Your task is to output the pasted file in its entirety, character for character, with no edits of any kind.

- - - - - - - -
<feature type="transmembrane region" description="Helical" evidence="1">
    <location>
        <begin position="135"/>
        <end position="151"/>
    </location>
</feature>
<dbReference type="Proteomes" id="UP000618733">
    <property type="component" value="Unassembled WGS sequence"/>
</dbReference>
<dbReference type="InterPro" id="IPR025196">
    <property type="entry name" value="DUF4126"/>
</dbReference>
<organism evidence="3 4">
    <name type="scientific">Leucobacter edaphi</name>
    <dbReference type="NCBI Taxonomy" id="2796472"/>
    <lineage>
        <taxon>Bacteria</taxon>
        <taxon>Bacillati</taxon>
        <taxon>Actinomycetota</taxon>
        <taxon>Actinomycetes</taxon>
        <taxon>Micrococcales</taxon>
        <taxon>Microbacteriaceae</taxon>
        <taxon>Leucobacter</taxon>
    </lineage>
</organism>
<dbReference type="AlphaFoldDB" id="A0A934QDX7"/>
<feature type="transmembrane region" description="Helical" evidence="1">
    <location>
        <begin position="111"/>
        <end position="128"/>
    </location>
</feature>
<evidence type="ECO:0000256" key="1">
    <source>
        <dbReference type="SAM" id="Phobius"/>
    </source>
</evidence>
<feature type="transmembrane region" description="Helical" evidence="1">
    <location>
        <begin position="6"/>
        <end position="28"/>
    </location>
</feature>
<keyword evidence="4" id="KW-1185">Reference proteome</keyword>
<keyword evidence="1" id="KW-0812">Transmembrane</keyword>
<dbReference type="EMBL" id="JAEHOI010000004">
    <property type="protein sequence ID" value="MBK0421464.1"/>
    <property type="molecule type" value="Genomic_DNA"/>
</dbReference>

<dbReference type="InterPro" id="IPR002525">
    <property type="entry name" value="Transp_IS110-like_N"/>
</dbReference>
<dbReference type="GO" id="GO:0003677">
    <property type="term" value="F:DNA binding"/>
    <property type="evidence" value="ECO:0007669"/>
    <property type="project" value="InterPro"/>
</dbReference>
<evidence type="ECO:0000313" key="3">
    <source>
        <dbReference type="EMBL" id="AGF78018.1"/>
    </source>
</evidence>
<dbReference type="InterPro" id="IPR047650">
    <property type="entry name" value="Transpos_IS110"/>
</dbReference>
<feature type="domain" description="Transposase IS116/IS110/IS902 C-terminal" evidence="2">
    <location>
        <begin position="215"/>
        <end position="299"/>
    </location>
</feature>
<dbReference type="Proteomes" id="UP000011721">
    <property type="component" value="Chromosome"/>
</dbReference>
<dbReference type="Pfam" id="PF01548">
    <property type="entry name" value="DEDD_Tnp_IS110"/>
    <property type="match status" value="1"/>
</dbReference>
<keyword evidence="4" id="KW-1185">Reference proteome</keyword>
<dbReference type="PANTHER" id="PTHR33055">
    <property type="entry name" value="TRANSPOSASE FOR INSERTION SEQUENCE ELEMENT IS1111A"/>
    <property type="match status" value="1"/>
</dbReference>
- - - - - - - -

<feature type="transmembrane region" description="Helical" evidence="1">
    <location>
        <begin position="135"/>
        <end position="151"/>
    </location>
</feature>
<dbReference type="Proteomes" id="UP000618733">
    <property type="component" value="Unassembled WGS sequence"/>
</dbReference>
<dbReference type="InterPro" id="IPR025196">
    <property type="entry name" value="DUF4126"/>
</dbReference>
<organism evidence="3 4">
    <name type="scientific">Leucobacter edaphi</name>
    <dbReference type="NCBI Taxonomy" id="2796472"/>
    <lineage>
        <taxon>Bacteria</taxon>
        <taxon>Bacillati</taxon>
        <taxon>Actinomycetota</taxon>
        <taxon>Actinomycetes</taxon>
        <taxon>Micrococcales</taxon>
        <taxon>Microbacteriaceae</taxon>
        <taxon>Leucobacter</taxon>
    </lineage>
</organism>
<dbReference type="AlphaFoldDB" id="A0A934QDX7"/>
<feature type="transmembrane region" description="Helical" evidence="1">
    <location>
        <begin position="111"/>
        <end position="128"/>
    </location>
</feature>
<evidence type="ECO:0000256" key="1">
    <source>
        <dbReference type="SAM" id="Phobius"/>
    </source>
</evidence>
<feature type="transmembrane region" description="Helical" evidence="1">
    <location>
        <begin position="6"/>
        <end position="28"/>
    </location>
</feature>
<keyword evidence="4" id="KW-1185">Reference proteome</keyword>
<keyword evidence="1" id="KW-0812">Transmembrane</keyword>
<dbReference type="EMBL" id="JAEHOI010000004">
    <property type="protein sequence ID" value="MBK0421464.1"/>
    <property type="molecule type" value="Genomic_DNA"/>
</dbReference>

<dbReference type="InterPro" id="IPR002525">
    <property type="entry name" value="Transp_IS110-like_N"/>
</dbReference>
<dbReference type="GO" id="GO:0003677">
    <property type="term" value="F:DNA binding"/>
    <property type="evidence" value="ECO:0007669"/>
    <property type="project" value="InterPro"/>
</dbReference>
<evidence type="ECO:0000313" key="3">
    <source>
        <dbReference type="EMBL" id="AGF78018.1"/>
    </source>
</evidence>
<dbReference type="InterPro" id="IPR047650">
    <property type="entry name" value="Transpos_IS110"/>
</dbReference>
<feature type="domain" description="Transposase IS116/IS110/IS902 C-terminal" evidence="2">
    <location>
        <begin position="215"/>
        <end position="299"/>
    </location>
</feature>
<dbReference type="Proteomes" id="UP000011721">
    <property type="component" value="Chromosome"/>
</dbReference>
<dbReference type="Pfam" id="PF01548">
    <property type="entry name" value="DEDD_Tnp_IS110"/>
    <property type="match status" value="1"/>
</dbReference>
<keyword evidence="4" id="KW-1185">Reference proteome</keyword>
<dbReference type="PANTHER" id="PTHR33055">
    <property type="entry name" value="TRANSPOSASE FOR INSERTION SEQUENCE ELEMENT IS1111A"/>
    <property type="match status" value="1"/>
</dbReference>